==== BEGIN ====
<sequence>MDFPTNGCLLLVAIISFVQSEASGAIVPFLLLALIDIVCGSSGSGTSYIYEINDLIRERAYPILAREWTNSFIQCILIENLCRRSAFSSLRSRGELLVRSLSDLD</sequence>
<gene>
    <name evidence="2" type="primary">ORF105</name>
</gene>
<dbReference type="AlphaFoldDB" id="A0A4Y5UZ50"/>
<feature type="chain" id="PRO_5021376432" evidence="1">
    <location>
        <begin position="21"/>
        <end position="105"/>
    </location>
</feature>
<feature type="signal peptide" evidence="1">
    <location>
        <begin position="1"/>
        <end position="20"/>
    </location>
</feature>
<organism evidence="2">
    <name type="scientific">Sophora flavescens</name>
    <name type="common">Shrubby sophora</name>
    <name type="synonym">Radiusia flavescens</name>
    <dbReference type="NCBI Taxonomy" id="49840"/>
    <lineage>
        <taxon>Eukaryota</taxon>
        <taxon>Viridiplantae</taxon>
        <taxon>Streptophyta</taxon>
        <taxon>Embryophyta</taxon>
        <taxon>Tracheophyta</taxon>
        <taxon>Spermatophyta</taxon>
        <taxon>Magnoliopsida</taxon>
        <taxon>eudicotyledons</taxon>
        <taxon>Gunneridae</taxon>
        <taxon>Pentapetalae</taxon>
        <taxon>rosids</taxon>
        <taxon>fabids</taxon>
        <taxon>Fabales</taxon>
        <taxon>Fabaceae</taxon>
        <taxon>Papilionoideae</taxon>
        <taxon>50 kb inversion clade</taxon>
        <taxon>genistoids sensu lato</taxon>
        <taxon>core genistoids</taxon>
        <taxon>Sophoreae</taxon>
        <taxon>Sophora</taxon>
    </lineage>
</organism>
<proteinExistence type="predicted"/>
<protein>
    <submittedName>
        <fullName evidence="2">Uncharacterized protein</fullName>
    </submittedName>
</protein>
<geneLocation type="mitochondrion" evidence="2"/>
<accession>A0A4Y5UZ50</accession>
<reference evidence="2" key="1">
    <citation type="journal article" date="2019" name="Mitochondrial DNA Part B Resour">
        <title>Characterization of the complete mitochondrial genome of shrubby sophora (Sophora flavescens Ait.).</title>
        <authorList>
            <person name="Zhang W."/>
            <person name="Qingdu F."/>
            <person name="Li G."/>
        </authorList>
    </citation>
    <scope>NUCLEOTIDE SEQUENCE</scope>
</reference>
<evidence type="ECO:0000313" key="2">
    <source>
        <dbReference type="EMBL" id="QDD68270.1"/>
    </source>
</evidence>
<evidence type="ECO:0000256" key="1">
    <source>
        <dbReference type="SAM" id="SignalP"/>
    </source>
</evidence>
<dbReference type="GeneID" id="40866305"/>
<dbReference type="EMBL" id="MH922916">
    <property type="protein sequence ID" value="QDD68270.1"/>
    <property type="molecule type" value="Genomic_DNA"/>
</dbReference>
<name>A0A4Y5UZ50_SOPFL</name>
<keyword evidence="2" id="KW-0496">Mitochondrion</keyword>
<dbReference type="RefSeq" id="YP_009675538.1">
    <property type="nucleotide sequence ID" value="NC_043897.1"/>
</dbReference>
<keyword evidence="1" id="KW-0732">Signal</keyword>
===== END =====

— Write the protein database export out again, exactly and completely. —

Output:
<sequence>MDFPTNGCLLLVAIISFVQSEASGAIVPFLLLALIDIVCGSSGSGTSYIYEINDLIRERAYPILAREWTNSFIQCILIENLCRRSAFSSLRSRGELLVRSLSDLD</sequence>
<gene>
    <name evidence="2" type="primary">ORF105</name>
</gene>
<dbReference type="AlphaFoldDB" id="A0A4Y5UZ50"/>
<feature type="chain" id="PRO_5021376432" evidence="1">
    <location>
        <begin position="21"/>
        <end position="105"/>
    </location>
</feature>
<feature type="signal peptide" evidence="1">
    <location>
        <begin position="1"/>
        <end position="20"/>
    </location>
</feature>
<organism evidence="2">
    <name type="scientific">Sophora flavescens</name>
    <name type="common">Shrubby sophora</name>
    <name type="synonym">Radiusia flavescens</name>
    <dbReference type="NCBI Taxonomy" id="49840"/>
    <lineage>
        <taxon>Eukaryota</taxon>
        <taxon>Viridiplantae</taxon>
        <taxon>Streptophyta</taxon>
        <taxon>Embryophyta</taxon>
        <taxon>Tracheophyta</taxon>
        <taxon>Spermatophyta</taxon>
        <taxon>Magnoliopsida</taxon>
        <taxon>eudicotyledons</taxon>
        <taxon>Gunneridae</taxon>
        <taxon>Pentapetalae</taxon>
        <taxon>rosids</taxon>
        <taxon>fabids</taxon>
        <taxon>Fabales</taxon>
        <taxon>Fabaceae</taxon>
        <taxon>Papilionoideae</taxon>
        <taxon>50 kb inversion clade</taxon>
        <taxon>genistoids sensu lato</taxon>
        <taxon>core genistoids</taxon>
        <taxon>Sophoreae</taxon>
        <taxon>Sophora</taxon>
    </lineage>
</organism>
<proteinExistence type="predicted"/>
<protein>
    <submittedName>
        <fullName evidence="2">Uncharacterized protein</fullName>
    </submittedName>
</protein>
<geneLocation type="mitochondrion" evidence="2"/>
<accession>A0A4Y5UZ50</accession>
<reference evidence="2" key="1">
    <citation type="journal article" date="2019" name="Mitochondrial DNA Part B Resour">
        <title>Characterization of the complete mitochondrial genome of shrubby sophora (Sophora flavescens Ait.).</title>
        <authorList>
            <person name="Zhang W."/>
            <person name="Qingdu F."/>
            <person name="Li G."/>
        </authorList>
    </citation>
    <scope>NUCLEOTIDE SEQUENCE</scope>
</reference>
<evidence type="ECO:0000313" key="2">
    <source>
        <dbReference type="EMBL" id="QDD68270.1"/>
    </source>
</evidence>
<evidence type="ECO:0000256" key="1">
    <source>
        <dbReference type="SAM" id="SignalP"/>
    </source>
</evidence>
<dbReference type="GeneID" id="40866305"/>
<dbReference type="EMBL" id="MH922916">
    <property type="protein sequence ID" value="QDD68270.1"/>
    <property type="molecule type" value="Genomic_DNA"/>
</dbReference>
<name>A0A4Y5UZ50_SOPFL</name>
<keyword evidence="2" id="KW-0496">Mitochondrion</keyword>
<dbReference type="RefSeq" id="YP_009675538.1">
    <property type="nucleotide sequence ID" value="NC_043897.1"/>
</dbReference>
<keyword evidence="1" id="KW-0732">Signal</keyword>